The NP can work from home while lending their medical expertise. In some cases, they will have to testify in court as an expert legal witness. Their job will be to provide unbiased and objective opinions to facilitate the court’s decision for either side of the medical-legal claim.
The NP can serve as a medical expert for testimony in cases that involve worker’s compensation, injuries, or malpractice suits. Settings for this type of work include law firms, insurance companies, and hospitals. The legal nurse consultant works as a contractor for these sectors.
Additionally, NPs can work as education consultants. Duties include training administrators and medical staff. They are responsible for guaranteeing that staff is knowledgeable about policies and procedures. Hospitals and large insurance companies often employ education consultants. The NP may also work for public or private universities as an education consultant. They can contribute to the development of the curriculum or lead department projects.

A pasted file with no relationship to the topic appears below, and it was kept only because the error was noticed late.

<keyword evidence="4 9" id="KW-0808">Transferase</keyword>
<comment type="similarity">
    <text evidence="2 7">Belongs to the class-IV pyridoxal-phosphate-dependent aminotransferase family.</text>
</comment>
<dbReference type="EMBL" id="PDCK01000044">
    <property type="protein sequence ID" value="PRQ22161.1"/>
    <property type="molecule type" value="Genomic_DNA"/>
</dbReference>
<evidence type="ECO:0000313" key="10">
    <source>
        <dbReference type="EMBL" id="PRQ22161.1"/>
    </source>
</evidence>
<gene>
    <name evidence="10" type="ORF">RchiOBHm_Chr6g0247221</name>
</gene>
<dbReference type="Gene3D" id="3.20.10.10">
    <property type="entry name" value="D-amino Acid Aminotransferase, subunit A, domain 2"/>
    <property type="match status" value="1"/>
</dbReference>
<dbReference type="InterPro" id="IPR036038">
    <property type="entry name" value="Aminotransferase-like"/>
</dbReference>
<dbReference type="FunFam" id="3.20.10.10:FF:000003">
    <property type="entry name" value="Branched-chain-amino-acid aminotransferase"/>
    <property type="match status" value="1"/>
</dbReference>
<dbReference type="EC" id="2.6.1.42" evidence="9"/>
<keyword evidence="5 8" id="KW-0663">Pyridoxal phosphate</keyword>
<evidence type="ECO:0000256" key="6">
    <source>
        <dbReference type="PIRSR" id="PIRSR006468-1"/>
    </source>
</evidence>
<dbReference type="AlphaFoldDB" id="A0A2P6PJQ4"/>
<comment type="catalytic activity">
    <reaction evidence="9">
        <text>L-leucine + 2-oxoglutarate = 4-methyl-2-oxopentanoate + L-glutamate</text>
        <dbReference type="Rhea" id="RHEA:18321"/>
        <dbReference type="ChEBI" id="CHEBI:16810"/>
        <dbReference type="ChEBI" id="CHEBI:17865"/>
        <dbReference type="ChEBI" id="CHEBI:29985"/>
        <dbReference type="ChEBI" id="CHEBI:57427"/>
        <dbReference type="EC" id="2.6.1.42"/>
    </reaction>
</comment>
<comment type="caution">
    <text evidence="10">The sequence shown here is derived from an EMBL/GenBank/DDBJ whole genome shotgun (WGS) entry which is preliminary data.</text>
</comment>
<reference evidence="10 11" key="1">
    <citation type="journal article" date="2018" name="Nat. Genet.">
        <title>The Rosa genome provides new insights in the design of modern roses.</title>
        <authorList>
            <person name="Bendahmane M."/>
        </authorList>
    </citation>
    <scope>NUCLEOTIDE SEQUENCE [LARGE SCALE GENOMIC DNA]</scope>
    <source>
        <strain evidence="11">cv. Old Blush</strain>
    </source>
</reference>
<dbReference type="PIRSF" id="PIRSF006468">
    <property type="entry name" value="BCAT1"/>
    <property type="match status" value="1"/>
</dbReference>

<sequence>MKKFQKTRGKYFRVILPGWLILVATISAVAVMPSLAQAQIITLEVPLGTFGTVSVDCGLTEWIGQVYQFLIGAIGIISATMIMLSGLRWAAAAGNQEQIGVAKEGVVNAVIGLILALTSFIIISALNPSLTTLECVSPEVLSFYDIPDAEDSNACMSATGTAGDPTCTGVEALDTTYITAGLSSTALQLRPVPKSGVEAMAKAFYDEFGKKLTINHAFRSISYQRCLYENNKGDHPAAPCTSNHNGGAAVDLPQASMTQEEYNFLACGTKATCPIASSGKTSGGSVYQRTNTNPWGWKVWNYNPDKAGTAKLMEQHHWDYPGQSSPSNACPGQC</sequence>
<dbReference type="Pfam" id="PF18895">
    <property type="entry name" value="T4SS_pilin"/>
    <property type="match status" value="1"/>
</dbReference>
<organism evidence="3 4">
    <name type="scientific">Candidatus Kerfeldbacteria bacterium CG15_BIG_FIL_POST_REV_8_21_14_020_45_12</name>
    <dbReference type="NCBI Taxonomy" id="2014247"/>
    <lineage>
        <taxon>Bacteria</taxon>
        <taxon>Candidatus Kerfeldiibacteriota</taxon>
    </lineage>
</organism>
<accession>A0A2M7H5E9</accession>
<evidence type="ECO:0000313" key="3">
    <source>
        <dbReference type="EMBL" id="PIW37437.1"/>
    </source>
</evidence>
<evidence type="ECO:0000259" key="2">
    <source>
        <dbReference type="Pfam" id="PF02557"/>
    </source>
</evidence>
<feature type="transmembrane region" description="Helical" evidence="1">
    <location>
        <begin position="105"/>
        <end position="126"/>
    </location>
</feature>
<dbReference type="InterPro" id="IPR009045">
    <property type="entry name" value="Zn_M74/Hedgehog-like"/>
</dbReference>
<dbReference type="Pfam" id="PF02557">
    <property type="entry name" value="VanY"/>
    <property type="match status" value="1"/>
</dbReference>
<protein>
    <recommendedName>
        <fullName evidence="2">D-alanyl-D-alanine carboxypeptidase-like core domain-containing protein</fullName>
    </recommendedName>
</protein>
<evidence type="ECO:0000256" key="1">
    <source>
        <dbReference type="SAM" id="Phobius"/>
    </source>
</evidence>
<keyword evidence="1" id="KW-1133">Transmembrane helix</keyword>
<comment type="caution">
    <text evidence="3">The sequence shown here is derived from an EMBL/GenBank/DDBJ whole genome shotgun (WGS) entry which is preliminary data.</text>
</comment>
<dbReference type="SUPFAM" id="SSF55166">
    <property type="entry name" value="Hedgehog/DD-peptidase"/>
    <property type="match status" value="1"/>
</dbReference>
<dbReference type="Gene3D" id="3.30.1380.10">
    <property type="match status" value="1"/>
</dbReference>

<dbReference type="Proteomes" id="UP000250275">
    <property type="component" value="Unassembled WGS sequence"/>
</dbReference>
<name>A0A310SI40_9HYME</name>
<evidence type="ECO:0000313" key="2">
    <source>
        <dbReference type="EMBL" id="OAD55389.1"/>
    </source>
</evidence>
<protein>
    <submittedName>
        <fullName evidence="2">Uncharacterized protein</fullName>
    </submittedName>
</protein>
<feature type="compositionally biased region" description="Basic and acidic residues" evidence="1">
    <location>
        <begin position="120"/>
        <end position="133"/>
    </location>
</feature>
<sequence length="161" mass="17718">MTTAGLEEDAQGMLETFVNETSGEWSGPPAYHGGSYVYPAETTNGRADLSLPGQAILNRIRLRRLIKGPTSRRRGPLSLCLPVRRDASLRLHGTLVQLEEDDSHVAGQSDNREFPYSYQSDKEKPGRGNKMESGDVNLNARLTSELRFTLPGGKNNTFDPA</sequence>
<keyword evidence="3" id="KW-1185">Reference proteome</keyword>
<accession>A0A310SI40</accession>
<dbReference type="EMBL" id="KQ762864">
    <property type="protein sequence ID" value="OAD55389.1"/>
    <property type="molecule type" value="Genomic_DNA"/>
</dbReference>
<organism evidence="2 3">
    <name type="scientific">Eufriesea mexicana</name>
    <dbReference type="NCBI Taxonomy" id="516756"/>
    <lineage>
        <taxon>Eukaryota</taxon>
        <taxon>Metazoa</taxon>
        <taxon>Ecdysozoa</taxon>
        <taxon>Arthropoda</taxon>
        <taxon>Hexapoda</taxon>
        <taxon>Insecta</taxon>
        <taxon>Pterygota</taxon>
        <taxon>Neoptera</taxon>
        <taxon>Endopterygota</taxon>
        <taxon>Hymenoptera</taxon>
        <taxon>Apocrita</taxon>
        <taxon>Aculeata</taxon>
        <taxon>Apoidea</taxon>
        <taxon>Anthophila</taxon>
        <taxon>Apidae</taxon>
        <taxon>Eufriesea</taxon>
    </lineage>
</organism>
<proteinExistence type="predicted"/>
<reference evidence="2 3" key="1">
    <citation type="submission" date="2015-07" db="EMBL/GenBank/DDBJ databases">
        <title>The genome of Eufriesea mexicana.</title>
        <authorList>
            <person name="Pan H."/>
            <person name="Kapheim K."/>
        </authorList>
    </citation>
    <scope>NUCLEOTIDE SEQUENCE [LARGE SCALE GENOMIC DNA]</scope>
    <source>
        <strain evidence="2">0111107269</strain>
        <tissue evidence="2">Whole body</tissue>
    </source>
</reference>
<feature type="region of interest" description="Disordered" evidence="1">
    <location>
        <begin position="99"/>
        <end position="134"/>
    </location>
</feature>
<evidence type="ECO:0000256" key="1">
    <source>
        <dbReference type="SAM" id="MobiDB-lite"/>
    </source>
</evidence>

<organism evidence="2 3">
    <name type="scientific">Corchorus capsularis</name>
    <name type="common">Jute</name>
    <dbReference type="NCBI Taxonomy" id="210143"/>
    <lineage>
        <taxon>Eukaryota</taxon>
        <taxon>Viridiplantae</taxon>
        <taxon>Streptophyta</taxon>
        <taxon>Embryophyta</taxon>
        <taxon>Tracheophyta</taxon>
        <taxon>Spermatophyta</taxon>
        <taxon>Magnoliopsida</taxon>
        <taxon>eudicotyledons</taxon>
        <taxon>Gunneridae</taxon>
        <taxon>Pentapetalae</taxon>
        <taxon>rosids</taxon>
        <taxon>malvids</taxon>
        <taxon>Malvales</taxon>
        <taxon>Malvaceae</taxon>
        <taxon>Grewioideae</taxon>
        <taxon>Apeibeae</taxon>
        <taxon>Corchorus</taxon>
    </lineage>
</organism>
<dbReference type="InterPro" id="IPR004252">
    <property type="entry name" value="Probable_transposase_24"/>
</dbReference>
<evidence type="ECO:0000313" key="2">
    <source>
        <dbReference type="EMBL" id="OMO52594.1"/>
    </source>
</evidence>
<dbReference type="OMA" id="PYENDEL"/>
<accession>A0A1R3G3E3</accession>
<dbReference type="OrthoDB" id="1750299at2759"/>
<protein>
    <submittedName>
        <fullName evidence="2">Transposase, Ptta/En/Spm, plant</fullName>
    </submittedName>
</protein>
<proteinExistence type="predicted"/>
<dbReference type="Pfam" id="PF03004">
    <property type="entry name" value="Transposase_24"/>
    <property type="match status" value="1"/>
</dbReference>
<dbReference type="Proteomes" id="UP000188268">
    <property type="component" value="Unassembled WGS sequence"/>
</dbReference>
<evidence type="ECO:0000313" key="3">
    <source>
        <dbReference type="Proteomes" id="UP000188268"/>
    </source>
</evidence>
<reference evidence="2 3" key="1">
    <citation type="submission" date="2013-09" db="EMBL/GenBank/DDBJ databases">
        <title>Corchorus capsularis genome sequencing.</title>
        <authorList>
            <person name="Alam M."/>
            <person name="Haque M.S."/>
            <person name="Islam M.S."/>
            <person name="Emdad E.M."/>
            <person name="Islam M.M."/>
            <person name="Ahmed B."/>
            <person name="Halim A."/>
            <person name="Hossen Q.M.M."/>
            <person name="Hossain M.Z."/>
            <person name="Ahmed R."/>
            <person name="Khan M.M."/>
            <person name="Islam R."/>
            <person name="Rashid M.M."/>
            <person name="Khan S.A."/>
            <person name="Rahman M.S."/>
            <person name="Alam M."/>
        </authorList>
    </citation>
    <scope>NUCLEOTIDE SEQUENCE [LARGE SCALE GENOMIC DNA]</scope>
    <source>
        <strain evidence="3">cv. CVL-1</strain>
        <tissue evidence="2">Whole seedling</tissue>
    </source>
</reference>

Become a Nurse Informaticist
As technology becomes more advanced and is integrated into medicine, there is an increased need for nursing informatics. There is rapid growth and change in technology in the healthcare system. In this role, the NP may help select and alter the institution’s electronic healthcare record (EHR). They provide feedback to the IT team on how to improve the EHR and make it more user-friendly.